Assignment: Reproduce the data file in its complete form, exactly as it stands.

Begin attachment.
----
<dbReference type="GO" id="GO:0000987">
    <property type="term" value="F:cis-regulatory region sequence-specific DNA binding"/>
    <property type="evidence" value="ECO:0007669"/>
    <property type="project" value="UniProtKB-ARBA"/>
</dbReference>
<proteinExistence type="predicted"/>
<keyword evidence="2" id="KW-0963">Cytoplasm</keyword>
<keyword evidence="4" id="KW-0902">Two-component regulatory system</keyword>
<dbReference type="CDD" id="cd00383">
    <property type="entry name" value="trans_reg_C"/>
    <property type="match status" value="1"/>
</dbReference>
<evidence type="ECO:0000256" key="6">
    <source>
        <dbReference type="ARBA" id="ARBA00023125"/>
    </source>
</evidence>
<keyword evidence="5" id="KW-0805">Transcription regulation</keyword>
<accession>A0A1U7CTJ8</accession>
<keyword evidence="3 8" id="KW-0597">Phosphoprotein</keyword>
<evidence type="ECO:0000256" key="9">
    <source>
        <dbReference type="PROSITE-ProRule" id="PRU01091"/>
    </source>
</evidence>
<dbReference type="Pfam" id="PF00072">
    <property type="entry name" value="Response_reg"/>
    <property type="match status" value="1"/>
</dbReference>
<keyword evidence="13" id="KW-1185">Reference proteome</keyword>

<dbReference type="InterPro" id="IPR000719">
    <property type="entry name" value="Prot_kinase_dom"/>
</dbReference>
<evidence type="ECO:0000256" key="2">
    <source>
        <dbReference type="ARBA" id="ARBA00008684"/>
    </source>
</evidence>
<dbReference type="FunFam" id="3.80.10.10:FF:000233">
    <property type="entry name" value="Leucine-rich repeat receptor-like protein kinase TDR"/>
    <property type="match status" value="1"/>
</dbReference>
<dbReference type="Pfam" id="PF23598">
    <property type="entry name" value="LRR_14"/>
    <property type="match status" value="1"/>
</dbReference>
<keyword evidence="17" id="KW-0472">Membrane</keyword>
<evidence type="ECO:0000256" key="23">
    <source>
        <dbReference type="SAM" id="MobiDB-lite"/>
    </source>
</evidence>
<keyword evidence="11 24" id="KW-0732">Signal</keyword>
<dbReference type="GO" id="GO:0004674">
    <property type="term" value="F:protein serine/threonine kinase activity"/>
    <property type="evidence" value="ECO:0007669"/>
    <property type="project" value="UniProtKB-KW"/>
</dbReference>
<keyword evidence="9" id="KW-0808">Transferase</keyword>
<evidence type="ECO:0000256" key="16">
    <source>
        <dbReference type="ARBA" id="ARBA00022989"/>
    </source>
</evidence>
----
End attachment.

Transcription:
<dbReference type="GO" id="GO:0000987">
    <property type="term" value="F:cis-regulatory region sequence-specific DNA binding"/>
    <property type="evidence" value="ECO:0007669"/>
    <property type="project" value="UniProtKB-ARBA"/>
</dbReference>
<proteinExistence type="predicted"/>
<keyword evidence="2" id="KW-0963">Cytoplasm</keyword>
<keyword evidence="4" id="KW-0902">Two-component regulatory system</keyword>
<dbReference type="CDD" id="cd00383">
    <property type="entry name" value="trans_reg_C"/>
    <property type="match status" value="1"/>
</dbReference>
<evidence type="ECO:0000256" key="6">
    <source>
        <dbReference type="ARBA" id="ARBA00023125"/>
    </source>
</evidence>
<keyword evidence="5" id="KW-0805">Transcription regulation</keyword>
<accession>A0A1U7CTJ8</accession>
<keyword evidence="3 8" id="KW-0597">Phosphoprotein</keyword>
<evidence type="ECO:0000256" key="9">
    <source>
        <dbReference type="PROSITE-ProRule" id="PRU01091"/>
    </source>
</evidence>
<dbReference type="Pfam" id="PF00072">
    <property type="entry name" value="Response_reg"/>
    <property type="match status" value="1"/>
</dbReference>
<keyword evidence="13" id="KW-1185">Reference proteome</keyword>

<dbReference type="InterPro" id="IPR000719">
    <property type="entry name" value="Prot_kinase_dom"/>
</dbReference>
<evidence type="ECO:0000256" key="2">
    <source>
        <dbReference type="ARBA" id="ARBA00008684"/>
    </source>
</evidence>
<dbReference type="FunFam" id="3.80.10.10:FF:000233">
    <property type="entry name" value="Leucine-rich repeat receptor-like protein kinase TDR"/>
    <property type="match status" value="1"/>
</dbReference>
<dbReference type="Pfam" id="PF23598">
    <property type="entry name" value="LRR_14"/>
    <property type="match status" value="1"/>
</dbReference>
<keyword evidence="17" id="KW-0472">Membrane</keyword>
<evidence type="ECO:0000256" key="23">
    <source>
        <dbReference type="SAM" id="MobiDB-lite"/>
    </source>
</evidence>
<keyword evidence="11 24" id="KW-0732">Signal</keyword>
<dbReference type="GO" id="GO:0004674">
    <property type="term" value="F:protein serine/threonine kinase activity"/>
    <property type="evidence" value="ECO:0007669"/>
    <property type="project" value="UniProtKB-KW"/>
</dbReference>
<keyword evidence="9" id="KW-0808">Transferase</keyword>
<evidence type="ECO:0000256" key="16">
    <source>
        <dbReference type="ARBA" id="ARBA00022989"/>
    </source>
</evidence>